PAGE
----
KNOXVILLE, Tenn. — The cost of attending the University of Tennessee will go up at least $196 next year.
The UT board of trustees Thursday approved fee increases ranging from 7 to 20 percent at its five campuses.
In-state undergraduate students at UT-Chattanooga will see the smallest annual hike — up from $2,464 to $2,660. At UT-Knoxville undergraduates will pay $360 more, up from $2,744. The increase for UT-Martin students will be $314, up from $2,342. The figures include maintenance and program service fee adjustments.
Out-of-state students at Knoxville and Memphis will see fees go up 20 percent, while UTC and UT-Martin will pay 9 percent more.
Bill Sansom, vice chairman of the board, said the increases are necessary to protect quality and he pledged to keep standards high.
The board approved a fiscal year 2000 budget totaling $1.06 billion, up $14.4 million from the current year. Only $828,300 of the increase is in new state appropriations.
There is no new state money for buildings or renovations, but the budget does include $11.9 million for maintenance projects such as roof replacements.
In other action, the board:
–Approved a new competitive admissions policy for freshmen at UT-Knoxville. It will be effective in fall 2001.
–Approved the lease of the UT Memorial Research Center and Hospital in Knoxville to a non-profit organization, University Health System. The hospital will retain the UT name and will pay the university at least $75 million over the 50-year lease.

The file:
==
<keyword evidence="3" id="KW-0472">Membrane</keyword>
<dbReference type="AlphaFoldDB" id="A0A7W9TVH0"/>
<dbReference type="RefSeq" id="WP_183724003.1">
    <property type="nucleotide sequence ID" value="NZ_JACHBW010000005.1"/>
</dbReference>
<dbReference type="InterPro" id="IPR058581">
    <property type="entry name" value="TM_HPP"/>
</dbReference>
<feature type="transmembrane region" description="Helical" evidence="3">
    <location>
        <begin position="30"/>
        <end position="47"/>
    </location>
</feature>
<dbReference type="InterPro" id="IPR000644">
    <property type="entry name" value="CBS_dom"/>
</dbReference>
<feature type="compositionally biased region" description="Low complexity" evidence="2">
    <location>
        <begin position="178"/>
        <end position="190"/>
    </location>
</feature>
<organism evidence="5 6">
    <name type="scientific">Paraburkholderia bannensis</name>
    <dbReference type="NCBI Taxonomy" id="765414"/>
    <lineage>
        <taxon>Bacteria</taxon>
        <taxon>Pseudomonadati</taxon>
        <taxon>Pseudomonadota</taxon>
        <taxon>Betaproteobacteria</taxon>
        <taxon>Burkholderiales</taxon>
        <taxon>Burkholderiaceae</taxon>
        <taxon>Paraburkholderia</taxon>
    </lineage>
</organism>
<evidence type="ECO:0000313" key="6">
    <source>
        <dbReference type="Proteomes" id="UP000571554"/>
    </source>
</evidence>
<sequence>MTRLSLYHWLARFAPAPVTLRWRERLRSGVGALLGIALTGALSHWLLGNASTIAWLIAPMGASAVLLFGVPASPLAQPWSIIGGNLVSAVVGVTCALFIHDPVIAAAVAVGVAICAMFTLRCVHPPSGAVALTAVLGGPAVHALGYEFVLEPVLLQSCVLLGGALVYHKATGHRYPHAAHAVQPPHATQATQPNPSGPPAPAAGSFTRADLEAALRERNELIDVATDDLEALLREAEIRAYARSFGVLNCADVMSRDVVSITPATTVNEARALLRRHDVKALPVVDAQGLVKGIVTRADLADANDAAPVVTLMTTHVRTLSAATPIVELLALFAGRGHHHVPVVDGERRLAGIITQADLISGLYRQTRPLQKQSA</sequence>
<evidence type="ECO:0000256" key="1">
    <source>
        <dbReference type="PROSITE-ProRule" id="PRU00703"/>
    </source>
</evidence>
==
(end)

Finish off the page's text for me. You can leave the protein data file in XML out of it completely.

–Created a limited liability corporation with Battelle Memorial Institute for the purpose of operating Oak Ridge National Laboratory. UT and Battelle are joining together to bid for the operations contract of ORNL.
In remarks at his final board meeting as UT president, Dr. Joe Johnson said state support has to improve.
“The last five or six years have been bad times. The trend lines have been going in the wrong direction,” Johnson said.
“On the positive side, public higher education didn’t get cut (by the legislature). The governor and legislative leaders recognize the state has a revenue problem, and there is more conversation in the legislature about the needs of public higher education.”
Johnson retires July 31 after 38 years at UT, the last nine as president.
His successor will be Dr. J. Wade Gilley, president of Marshall University.